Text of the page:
Could we envisage a situation where Growers use space they have in a small garden to grow saplings to be planted by others? Could we set up an advice service about what to grow and how to get the seeds. Would we need to produce an app to match Growers with Planters to ensure the sapling was planted in the right place?

Could we provide an online platform that gives street-level maps where residents could become Suggesters and suggest the location of a new tree or set of trees, taking into account the soil type and any planning restrictions?

Would Public Sector Landowners listen to and act on the suggestions made? Could we ensure the suggestions were of high enough quality that they were useful and didn't distract from other important planting work being undertaken? Would Public Sector Landowners encourage individuals to become Planters plant trees directly? What oversight would this require? Or would they prefer to manage planting themselves or from a Commercial Planter? Do they have the budget for upkeep and maintence on the trees, or would other parties have to participate in this work?

Could it work better if the Landowner used the map to specify where they would be happy to have partocular species planted by members of the public?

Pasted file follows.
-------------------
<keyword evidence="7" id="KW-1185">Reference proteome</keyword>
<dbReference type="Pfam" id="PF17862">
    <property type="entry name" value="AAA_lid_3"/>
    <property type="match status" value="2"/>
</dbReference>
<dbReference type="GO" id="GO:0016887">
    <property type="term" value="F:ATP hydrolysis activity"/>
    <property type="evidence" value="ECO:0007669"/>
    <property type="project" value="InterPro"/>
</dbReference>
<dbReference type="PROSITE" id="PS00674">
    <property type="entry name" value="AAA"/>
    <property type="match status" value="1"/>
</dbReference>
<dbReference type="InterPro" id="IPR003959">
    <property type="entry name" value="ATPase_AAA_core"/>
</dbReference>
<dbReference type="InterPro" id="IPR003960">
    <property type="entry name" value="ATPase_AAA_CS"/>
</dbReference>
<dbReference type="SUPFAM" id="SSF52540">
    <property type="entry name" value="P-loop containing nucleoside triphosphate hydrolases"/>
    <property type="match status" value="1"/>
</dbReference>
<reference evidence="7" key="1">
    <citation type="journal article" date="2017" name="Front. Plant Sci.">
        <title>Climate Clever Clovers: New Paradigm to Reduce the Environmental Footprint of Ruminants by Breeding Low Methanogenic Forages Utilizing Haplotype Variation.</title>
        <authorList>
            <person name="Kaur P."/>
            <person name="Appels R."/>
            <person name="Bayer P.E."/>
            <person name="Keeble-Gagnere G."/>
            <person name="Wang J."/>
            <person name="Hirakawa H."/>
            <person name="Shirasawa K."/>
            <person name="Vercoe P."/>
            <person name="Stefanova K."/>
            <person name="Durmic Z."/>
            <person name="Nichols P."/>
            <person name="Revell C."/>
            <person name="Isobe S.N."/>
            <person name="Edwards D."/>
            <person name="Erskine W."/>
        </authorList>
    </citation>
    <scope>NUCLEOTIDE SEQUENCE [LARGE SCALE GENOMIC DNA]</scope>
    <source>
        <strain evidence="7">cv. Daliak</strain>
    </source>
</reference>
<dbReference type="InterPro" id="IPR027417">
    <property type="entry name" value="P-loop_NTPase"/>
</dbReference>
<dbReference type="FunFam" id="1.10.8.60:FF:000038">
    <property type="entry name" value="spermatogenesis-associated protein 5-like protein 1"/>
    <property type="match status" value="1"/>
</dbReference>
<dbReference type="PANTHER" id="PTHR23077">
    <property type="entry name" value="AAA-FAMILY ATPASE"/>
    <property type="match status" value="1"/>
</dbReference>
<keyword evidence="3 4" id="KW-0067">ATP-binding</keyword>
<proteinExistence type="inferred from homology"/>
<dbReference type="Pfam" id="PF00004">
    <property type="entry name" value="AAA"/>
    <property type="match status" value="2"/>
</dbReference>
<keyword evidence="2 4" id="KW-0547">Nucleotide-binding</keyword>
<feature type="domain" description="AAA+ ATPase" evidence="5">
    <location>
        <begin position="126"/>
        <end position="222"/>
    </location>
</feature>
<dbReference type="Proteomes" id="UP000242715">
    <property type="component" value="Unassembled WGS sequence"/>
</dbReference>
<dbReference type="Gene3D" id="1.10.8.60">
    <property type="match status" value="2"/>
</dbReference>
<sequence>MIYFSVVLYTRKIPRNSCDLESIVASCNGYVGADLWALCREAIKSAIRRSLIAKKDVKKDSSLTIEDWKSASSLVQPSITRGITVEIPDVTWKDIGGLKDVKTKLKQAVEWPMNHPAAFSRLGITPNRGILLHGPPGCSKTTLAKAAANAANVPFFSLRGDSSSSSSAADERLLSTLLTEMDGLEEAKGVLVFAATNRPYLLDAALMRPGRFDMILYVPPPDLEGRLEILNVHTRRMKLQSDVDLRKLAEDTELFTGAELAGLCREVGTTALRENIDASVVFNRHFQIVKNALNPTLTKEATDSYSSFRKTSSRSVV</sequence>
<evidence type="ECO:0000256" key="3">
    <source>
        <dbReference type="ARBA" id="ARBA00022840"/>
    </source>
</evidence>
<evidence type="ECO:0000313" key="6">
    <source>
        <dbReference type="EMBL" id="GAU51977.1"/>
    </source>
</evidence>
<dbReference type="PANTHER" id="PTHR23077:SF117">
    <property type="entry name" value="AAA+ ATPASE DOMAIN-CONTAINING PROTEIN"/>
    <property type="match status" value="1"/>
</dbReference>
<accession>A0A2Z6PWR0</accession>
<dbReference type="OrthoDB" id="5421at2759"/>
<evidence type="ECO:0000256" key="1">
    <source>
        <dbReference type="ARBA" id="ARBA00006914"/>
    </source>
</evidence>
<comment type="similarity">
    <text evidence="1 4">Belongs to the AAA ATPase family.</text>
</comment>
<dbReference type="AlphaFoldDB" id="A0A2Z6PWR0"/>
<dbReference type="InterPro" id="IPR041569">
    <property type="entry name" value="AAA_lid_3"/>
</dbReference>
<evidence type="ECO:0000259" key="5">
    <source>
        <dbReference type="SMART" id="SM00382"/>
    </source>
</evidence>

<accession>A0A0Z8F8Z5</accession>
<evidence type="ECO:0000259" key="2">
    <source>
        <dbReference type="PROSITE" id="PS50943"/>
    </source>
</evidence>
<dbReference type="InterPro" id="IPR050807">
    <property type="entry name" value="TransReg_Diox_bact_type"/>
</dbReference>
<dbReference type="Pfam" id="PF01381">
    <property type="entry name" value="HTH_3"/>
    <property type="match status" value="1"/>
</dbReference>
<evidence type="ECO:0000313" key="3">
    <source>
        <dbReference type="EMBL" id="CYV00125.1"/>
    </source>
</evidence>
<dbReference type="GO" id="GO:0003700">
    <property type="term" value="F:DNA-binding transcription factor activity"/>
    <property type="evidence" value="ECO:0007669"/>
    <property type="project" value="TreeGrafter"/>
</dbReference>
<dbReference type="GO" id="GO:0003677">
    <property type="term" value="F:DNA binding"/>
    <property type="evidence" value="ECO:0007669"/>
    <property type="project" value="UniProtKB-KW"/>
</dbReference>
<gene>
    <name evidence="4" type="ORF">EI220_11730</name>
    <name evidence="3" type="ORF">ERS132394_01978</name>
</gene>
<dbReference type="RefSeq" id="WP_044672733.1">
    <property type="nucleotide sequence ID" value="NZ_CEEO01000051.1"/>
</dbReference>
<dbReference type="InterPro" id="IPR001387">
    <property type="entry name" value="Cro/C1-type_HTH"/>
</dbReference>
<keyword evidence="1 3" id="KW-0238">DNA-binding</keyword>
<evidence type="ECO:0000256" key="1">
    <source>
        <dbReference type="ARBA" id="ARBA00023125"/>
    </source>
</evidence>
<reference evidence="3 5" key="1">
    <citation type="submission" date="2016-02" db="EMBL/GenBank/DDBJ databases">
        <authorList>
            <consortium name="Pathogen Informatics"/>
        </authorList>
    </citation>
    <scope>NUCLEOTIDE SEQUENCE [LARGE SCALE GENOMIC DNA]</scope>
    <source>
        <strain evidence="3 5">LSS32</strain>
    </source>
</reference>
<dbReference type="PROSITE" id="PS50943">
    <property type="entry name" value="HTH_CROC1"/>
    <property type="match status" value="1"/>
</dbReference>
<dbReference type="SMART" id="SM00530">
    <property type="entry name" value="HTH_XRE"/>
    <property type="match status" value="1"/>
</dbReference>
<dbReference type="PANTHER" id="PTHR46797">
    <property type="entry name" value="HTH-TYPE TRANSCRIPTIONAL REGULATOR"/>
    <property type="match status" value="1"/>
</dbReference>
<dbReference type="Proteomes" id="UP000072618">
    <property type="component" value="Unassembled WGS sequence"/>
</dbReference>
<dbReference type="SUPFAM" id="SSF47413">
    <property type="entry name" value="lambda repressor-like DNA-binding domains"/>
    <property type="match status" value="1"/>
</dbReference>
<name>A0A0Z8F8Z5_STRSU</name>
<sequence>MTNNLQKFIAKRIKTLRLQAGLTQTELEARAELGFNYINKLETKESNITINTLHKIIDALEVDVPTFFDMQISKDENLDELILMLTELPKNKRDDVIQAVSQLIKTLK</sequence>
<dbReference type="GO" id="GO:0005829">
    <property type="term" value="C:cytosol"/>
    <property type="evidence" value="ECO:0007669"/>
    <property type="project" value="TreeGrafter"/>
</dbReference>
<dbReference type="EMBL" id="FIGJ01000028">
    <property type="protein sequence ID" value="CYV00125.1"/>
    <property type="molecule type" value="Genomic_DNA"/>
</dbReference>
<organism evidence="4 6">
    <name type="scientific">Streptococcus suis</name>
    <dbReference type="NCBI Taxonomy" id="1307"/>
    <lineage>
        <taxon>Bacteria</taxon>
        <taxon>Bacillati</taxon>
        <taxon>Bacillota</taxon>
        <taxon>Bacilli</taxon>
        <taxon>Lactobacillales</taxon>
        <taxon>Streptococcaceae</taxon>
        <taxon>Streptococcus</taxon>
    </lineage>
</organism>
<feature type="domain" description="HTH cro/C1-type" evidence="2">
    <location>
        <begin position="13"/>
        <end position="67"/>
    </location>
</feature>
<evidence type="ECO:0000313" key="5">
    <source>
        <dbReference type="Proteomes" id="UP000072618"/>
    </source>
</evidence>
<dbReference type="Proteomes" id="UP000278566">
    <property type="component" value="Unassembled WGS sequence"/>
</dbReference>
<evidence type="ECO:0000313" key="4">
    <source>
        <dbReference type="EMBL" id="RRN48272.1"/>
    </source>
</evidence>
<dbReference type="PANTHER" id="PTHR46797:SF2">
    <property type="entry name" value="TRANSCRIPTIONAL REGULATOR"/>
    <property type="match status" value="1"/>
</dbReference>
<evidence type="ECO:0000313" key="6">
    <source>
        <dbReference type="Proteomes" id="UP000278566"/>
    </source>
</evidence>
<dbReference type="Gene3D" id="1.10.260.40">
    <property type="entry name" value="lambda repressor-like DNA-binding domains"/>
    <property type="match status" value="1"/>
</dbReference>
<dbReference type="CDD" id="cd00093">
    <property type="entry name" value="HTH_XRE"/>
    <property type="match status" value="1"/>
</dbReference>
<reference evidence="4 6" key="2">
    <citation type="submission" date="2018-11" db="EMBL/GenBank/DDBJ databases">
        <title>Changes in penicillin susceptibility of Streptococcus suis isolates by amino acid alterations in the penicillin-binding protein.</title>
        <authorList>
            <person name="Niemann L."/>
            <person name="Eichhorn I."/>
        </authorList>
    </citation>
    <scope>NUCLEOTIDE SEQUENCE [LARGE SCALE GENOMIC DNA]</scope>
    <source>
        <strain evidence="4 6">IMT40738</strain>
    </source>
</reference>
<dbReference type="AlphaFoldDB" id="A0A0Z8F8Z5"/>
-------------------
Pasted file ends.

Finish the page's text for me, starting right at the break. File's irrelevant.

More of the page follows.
Could the Suggesters suggest trees on private land too, and would Private Sector Landowners have different preferences to the Public Sector Landowners?

Would investors be willing to buy land specifically for tree planting by others, in the hope that wildlife would increase the value of the land?

Connected habitat is more valuable to wildlife, could we identify land of particular importance and target action there? Could changing the management of roads and railways contribute to creating a network for wildlife. Some research suggests this is already happening.

Related Organisations

There are many other organisations doing brilliant work in this field.

Let us know of any you think we should add to the list!

Related Conferences

Local Initiatives

Climate Change

Concepts:

Where to get trees from